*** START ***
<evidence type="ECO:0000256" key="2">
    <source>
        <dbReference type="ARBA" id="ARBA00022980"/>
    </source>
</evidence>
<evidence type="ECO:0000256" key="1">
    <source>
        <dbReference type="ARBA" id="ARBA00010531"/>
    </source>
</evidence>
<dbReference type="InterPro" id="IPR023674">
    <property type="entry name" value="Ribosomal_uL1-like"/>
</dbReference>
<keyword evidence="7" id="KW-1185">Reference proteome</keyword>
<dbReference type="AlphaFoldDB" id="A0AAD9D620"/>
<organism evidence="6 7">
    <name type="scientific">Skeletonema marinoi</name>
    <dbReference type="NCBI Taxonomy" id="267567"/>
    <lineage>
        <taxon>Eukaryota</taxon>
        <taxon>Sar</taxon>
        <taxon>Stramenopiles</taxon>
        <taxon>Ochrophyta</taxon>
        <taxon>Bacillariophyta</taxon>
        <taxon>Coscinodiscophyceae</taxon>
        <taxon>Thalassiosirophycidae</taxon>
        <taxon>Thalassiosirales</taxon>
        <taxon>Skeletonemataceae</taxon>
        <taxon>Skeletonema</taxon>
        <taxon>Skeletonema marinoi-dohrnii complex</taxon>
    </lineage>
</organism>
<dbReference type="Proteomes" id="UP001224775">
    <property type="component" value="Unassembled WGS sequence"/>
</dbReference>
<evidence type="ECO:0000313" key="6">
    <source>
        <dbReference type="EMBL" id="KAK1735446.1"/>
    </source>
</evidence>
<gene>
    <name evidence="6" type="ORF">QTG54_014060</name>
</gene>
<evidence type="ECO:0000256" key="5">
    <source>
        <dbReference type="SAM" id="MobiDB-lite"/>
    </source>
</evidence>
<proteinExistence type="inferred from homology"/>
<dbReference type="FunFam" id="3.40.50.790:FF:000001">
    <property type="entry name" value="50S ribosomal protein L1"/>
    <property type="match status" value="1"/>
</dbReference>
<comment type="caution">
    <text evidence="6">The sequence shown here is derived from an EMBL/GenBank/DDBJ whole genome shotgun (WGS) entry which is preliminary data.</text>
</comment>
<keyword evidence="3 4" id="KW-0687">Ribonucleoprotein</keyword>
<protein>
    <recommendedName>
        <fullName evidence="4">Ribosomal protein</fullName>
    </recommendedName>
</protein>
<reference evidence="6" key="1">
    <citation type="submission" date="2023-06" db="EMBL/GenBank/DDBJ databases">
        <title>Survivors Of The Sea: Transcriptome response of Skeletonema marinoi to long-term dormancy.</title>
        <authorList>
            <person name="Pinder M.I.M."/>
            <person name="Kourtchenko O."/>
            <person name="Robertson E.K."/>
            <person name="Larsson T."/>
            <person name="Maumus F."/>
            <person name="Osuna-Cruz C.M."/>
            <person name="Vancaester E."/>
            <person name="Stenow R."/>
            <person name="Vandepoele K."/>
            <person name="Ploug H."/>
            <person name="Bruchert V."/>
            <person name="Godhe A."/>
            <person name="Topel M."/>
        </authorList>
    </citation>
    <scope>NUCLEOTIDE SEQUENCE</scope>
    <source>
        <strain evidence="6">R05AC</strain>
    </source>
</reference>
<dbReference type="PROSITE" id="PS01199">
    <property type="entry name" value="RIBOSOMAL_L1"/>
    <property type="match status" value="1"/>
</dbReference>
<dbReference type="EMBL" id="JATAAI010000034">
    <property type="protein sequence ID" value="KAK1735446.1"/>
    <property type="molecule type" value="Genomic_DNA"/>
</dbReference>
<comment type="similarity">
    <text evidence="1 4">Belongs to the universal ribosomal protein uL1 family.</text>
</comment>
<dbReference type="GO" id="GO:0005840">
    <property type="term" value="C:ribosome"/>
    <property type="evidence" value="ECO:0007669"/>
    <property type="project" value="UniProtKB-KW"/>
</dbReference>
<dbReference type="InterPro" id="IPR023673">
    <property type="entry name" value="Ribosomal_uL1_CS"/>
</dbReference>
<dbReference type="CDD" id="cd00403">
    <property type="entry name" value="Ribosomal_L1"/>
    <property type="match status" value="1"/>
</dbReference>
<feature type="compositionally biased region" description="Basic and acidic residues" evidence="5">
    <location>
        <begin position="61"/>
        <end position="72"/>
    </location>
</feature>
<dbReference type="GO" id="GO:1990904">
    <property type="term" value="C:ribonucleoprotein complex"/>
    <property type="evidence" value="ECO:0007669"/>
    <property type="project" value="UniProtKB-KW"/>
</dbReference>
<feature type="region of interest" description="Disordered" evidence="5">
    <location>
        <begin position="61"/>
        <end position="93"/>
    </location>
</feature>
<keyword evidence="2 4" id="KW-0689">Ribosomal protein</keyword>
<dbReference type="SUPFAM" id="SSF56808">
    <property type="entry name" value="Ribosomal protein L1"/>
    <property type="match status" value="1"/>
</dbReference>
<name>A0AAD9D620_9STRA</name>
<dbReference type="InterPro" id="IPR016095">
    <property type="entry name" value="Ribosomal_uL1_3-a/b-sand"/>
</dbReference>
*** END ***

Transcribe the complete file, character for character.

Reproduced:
<evidence type="ECO:0000256" key="2">
    <source>
        <dbReference type="ARBA" id="ARBA00022980"/>
    </source>
</evidence>
<evidence type="ECO:0000256" key="1">
    <source>
        <dbReference type="ARBA" id="ARBA00010531"/>
    </source>
</evidence>
<dbReference type="InterPro" id="IPR023674">
    <property type="entry name" value="Ribosomal_uL1-like"/>
</dbReference>
<keyword evidence="7" id="KW-1185">Reference proteome</keyword>
<dbReference type="AlphaFoldDB" id="A0AAD9D620"/>
<organism evidence="6 7">
    <name type="scientific">Skeletonema marinoi</name>
    <dbReference type="NCBI Taxonomy" id="267567"/>
    <lineage>
        <taxon>Eukaryota</taxon>
        <taxon>Sar</taxon>
        <taxon>Stramenopiles</taxon>
        <taxon>Ochrophyta</taxon>
        <taxon>Bacillariophyta</taxon>
        <taxon>Coscinodiscophyceae</taxon>
        <taxon>Thalassiosirophycidae</taxon>
        <taxon>Thalassiosirales</taxon>
        <taxon>Skeletonemataceae</taxon>
        <taxon>Skeletonema</taxon>
        <taxon>Skeletonema marinoi-dohrnii complex</taxon>
    </lineage>
</organism>
<dbReference type="Proteomes" id="UP001224775">
    <property type="component" value="Unassembled WGS sequence"/>
</dbReference>
<evidence type="ECO:0000313" key="6">
    <source>
        <dbReference type="EMBL" id="KAK1735446.1"/>
    </source>
</evidence>
<gene>
    <name evidence="6" type="ORF">QTG54_014060</name>
</gene>
<evidence type="ECO:0000256" key="5">
    <source>
        <dbReference type="SAM" id="MobiDB-lite"/>
    </source>
</evidence>
<proteinExistence type="inferred from homology"/>
<dbReference type="FunFam" id="3.40.50.790:FF:000001">
    <property type="entry name" value="50S ribosomal protein L1"/>
    <property type="match status" value="1"/>
</dbReference>
<comment type="caution">
    <text evidence="6">The sequence shown here is derived from an EMBL/GenBank/DDBJ whole genome shotgun (WGS) entry which is preliminary data.</text>
</comment>
<keyword evidence="3 4" id="KW-0687">Ribonucleoprotein</keyword>
<protein>
    <recommendedName>
        <fullName evidence="4">Ribosomal protein</fullName>
    </recommendedName>
</protein>
<reference evidence="6" key="1">
    <citation type="submission" date="2023-06" db="EMBL/GenBank/DDBJ databases">
        <title>Survivors Of The Sea: Transcriptome response of Skeletonema marinoi to long-term dormancy.</title>
        <authorList>
            <person name="Pinder M.I.M."/>
            <person name="Kourtchenko O."/>
            <person name="Robertson E.K."/>
            <person name="Larsson T."/>
            <person name="Maumus F."/>
            <person name="Osuna-Cruz C.M."/>
            <person name="Vancaester E."/>
            <person name="Stenow R."/>
            <person name="Vandepoele K."/>
            <person name="Ploug H."/>
            <person name="Bruchert V."/>
            <person name="Godhe A."/>
            <person name="Topel M."/>
        </authorList>
    </citation>
    <scope>NUCLEOTIDE SEQUENCE</scope>
    <source>
        <strain evidence="6">R05AC</strain>
    </source>
</reference>
<dbReference type="PROSITE" id="PS01199">
    <property type="entry name" value="RIBOSOMAL_L1"/>
    <property type="match status" value="1"/>
</dbReference>
<dbReference type="EMBL" id="JATAAI010000034">
    <property type="protein sequence ID" value="KAK1735446.1"/>
    <property type="molecule type" value="Genomic_DNA"/>
</dbReference>
<comment type="similarity">
    <text evidence="1 4">Belongs to the universal ribosomal protein uL1 family.</text>
</comment>
<dbReference type="GO" id="GO:0005840">
    <property type="term" value="C:ribosome"/>
    <property type="evidence" value="ECO:0007669"/>
    <property type="project" value="UniProtKB-KW"/>
</dbReference>
<dbReference type="InterPro" id="IPR023673">
    <property type="entry name" value="Ribosomal_uL1_CS"/>
</dbReference>
<dbReference type="CDD" id="cd00403">
    <property type="entry name" value="Ribosomal_L1"/>
    <property type="match status" value="1"/>
</dbReference>
<feature type="compositionally biased region" description="Basic and acidic residues" evidence="5">
    <location>
        <begin position="61"/>
        <end position="72"/>
    </location>
</feature>
<dbReference type="GO" id="GO:1990904">
    <property type="term" value="C:ribonucleoprotein complex"/>
    <property type="evidence" value="ECO:0007669"/>
    <property type="project" value="UniProtKB-KW"/>
</dbReference>
<feature type="region of interest" description="Disordered" evidence="5">
    <location>
        <begin position="61"/>
        <end position="93"/>
    </location>
</feature>
<keyword evidence="2 4" id="KW-0689">Ribosomal protein</keyword>
<dbReference type="SUPFAM" id="SSF56808">
    <property type="entry name" value="Ribosomal protein L1"/>
    <property type="match status" value="1"/>
</dbReference>
<name>A0AAD9D620_9STRA</name>
<dbReference type="InterPro" id="IPR016095">
    <property type="entry name" value="Ribosomal_uL1_3-a/b-sand"/>
</dbReference>